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William Dembski

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William Dembski

William A. Dembski is a mathematician, philosopher, and an advocate of intelligent design. He is currently a research professor in philosophy at Southwestern Baptist Theological Seminary in Ft. Worth, Texas. Since 1996 he has been a senior fellow with Discovery Institute's Center for Science and Culture in Seattle. He is also the executive director of the International Society for Complexity, Information, and Design (iscid.org). Since the summer of 2007, his technical research on intelligent design has been done under the auspices of The Evolutionary Informatics Lab, run by Robert Marks, Distinguished Professor of Electrical and Computer Engineering at Baylor University.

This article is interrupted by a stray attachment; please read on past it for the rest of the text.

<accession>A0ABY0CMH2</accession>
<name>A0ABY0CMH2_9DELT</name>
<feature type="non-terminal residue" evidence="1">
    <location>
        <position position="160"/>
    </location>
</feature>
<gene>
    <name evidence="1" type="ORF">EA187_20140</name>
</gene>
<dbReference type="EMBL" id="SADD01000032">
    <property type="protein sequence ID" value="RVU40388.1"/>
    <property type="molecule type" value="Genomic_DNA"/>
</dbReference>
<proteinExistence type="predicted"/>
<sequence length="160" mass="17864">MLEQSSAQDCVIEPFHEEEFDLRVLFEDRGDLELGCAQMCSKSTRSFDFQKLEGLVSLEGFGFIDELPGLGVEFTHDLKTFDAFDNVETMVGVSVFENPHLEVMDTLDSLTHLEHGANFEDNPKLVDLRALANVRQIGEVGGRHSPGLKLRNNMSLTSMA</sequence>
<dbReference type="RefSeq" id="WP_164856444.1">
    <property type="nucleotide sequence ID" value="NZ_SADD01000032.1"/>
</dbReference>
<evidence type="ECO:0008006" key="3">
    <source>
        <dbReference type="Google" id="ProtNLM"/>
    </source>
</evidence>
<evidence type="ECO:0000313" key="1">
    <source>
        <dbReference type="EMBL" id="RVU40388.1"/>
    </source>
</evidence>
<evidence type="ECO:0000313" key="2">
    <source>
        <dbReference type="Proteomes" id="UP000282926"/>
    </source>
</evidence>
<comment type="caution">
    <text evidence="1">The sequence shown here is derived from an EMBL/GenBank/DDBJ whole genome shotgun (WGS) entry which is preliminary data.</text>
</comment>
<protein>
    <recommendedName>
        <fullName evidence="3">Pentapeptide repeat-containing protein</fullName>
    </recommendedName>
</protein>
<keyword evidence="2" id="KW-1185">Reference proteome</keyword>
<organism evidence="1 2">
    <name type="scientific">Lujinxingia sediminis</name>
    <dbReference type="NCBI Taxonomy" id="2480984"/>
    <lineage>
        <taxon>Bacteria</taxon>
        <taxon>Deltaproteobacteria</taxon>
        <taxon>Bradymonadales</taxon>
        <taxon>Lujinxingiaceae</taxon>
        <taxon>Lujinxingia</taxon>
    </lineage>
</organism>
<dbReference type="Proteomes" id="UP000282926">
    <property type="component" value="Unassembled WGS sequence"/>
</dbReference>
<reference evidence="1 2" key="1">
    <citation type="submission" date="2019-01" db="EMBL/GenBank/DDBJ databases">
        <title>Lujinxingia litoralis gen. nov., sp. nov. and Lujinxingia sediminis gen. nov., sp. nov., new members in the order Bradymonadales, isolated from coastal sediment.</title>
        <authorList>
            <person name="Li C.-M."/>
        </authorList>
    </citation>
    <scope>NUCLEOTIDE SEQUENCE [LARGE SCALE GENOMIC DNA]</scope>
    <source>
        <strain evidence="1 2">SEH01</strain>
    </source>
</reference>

He was formerly the Carl F. H. Henry Professor of Science and Theology and the director of the Center for Theology and Science at The Southern Baptist Theological Seminary in Louisville, Kentucky. In May 2006 it was announced that Dr. Kurt Wise would take over for Dembski.[1] Before that he was an associate research professor in the conceptual foundations of science at Baylor University (1999-2005). He also taught at Northwestern University, the University of Notre Dame, and the University of Dallas. He has done postdoctoral work in mathematics at MIT, in physics at the University of Chicago, and in computer science at Princeton University. A graduate of the University of Illinois at Chicago where he earned a B.A. in psychology, an M.S. in statistics, and a Ph.D. in philosophy, he also received a doctorate in mathematics from the University of Chicago in 1988 and a master of divinity degree from Princeton Theological Seminary in 1996.